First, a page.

Gantenbein’s primary focus in his decision is based on economic issues. “I think social issues get in the way of economic discussion. If you look at Mitt Romney and Barack Obama, a lot of people can’t even justify listening to a Republican economic viewpoint because of social issues. It stalls conversation. You have to have someone with more options who will allow those discussions to be heard.”
“[I] first started to identify with these views probably about a year ago when the Republican primary process was starting up and I started listening to Ron Paul,” said Gantenbein. “he got me realizing that there are people who are discussing the opposite sides to these issues and are presenting legitimate reasons to vote a different way and an option to vote for someone else besides the mainline Democrat and Republican views.”
As a result, Gantenbein looked elsewhere, and found Gary Johnson. Although Johnson doesn’t have a seat in Minnesota, Gantenbein has been a part of events to help Ron Paul seek nomination of the Republican Party. Unofficially, Gantenbein also stays, “in touch with other like-minded individuals as myself through social media websites such as Facebook and Reddit.”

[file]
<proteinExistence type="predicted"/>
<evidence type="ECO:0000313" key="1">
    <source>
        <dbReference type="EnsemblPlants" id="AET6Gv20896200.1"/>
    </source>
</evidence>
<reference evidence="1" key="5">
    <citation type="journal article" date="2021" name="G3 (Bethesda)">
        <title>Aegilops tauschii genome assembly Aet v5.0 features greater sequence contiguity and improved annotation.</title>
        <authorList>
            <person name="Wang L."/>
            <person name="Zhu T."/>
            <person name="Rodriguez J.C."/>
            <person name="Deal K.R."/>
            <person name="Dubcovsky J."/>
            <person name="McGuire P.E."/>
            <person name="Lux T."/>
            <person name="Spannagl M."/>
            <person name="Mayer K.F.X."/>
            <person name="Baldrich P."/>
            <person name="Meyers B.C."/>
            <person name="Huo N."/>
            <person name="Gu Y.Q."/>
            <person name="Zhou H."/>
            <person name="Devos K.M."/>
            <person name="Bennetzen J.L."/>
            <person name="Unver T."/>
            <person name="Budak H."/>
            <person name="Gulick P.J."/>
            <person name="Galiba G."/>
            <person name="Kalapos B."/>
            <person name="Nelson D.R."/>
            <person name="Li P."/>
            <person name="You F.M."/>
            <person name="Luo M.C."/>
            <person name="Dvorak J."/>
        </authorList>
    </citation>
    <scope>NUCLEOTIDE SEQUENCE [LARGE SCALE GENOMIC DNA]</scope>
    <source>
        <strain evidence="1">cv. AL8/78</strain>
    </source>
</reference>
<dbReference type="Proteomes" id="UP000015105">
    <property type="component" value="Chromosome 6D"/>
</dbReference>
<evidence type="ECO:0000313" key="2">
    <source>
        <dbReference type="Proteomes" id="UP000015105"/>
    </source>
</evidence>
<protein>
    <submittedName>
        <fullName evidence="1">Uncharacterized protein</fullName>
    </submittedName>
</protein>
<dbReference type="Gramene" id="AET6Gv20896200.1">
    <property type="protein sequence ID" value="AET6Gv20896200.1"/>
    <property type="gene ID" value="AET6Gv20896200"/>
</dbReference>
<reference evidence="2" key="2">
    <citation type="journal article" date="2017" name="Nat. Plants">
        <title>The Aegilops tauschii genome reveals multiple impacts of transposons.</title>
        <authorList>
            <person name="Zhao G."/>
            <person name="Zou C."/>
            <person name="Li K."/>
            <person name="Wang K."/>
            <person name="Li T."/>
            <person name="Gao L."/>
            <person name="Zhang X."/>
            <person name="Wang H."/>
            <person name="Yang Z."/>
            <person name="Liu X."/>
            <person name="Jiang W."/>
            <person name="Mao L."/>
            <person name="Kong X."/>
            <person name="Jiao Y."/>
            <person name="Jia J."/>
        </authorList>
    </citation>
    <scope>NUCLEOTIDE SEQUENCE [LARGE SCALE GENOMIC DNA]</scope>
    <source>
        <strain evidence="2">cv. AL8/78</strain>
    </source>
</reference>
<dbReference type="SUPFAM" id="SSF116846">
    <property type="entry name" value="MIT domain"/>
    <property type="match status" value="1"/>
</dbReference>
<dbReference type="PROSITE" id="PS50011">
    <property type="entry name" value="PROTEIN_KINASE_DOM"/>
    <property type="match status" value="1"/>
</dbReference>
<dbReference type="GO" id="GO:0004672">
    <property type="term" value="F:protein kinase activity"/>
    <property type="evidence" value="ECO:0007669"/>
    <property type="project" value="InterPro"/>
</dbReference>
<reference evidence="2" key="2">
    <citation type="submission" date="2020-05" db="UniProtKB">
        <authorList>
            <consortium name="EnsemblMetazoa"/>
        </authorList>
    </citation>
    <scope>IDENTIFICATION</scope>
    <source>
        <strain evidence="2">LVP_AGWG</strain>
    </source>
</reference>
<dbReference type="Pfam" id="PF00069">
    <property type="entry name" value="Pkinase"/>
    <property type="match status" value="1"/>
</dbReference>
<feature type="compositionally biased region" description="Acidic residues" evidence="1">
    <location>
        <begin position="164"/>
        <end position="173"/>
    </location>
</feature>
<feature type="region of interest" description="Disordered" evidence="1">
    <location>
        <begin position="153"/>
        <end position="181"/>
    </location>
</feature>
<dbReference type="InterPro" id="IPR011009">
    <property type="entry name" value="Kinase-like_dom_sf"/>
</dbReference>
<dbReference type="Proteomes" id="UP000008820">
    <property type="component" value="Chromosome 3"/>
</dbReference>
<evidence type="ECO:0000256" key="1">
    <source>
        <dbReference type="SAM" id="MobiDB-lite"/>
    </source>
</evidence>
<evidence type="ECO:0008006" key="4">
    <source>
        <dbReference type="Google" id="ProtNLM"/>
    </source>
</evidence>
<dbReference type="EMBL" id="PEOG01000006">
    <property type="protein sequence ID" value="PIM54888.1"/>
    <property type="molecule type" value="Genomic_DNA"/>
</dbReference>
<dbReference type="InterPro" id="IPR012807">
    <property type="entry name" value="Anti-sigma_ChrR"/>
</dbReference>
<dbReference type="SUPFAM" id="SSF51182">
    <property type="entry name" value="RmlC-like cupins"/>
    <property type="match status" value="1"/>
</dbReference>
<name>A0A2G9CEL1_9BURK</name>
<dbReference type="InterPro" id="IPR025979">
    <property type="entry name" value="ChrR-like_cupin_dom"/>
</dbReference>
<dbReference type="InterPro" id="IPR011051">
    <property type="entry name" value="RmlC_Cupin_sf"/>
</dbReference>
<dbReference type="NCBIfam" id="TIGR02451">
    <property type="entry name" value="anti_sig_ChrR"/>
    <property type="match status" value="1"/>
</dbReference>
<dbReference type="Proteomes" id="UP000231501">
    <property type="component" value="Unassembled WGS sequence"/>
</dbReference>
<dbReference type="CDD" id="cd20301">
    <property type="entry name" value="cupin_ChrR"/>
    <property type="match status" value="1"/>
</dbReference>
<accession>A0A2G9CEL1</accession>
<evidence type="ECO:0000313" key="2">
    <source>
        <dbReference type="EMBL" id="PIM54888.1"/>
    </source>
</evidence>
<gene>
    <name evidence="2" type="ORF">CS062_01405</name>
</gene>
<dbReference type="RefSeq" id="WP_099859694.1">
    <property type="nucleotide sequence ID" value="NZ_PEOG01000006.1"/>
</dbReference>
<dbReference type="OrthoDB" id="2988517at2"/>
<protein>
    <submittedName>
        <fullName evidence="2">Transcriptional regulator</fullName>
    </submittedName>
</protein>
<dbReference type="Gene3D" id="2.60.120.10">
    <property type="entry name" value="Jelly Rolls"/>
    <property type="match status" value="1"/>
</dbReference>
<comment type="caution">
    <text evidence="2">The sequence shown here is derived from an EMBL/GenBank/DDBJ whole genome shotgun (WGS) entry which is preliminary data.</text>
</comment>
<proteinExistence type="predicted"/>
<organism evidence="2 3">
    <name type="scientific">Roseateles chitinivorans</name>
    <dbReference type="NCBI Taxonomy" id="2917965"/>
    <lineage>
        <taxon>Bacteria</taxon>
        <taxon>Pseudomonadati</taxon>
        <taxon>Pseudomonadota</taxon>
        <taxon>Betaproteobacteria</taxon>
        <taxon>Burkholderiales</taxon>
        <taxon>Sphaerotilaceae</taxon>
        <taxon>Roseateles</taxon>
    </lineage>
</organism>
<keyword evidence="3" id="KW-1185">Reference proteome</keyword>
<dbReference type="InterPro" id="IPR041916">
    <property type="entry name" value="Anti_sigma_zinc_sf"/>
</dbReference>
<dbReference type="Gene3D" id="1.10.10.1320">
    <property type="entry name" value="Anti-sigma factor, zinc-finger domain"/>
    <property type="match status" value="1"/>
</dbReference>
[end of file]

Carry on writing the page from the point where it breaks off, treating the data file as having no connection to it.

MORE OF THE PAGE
On the other side of the political spectrum is Henry Newhouse, also a senior, who supports the Socialist Party USA’s candidate for president, Stewart Alexander. His breakaway from his Democratic parents came during the eighth grade, when he began to base his decisions on what he read and thought. Newhouse believes that the two major parties are moving towards the right especially towards a “more controlled market economy.”
On many social issues he agrees with Obama, but dislikes the National Defense Authorization Act and “Obamacare.” In Newhouse’s eyes, “you can’t tie monetary policy to someone’s life.” As for Mitt Romney, Newhouse laughed and described him as “essentially Barack Obama without the social issues I like.”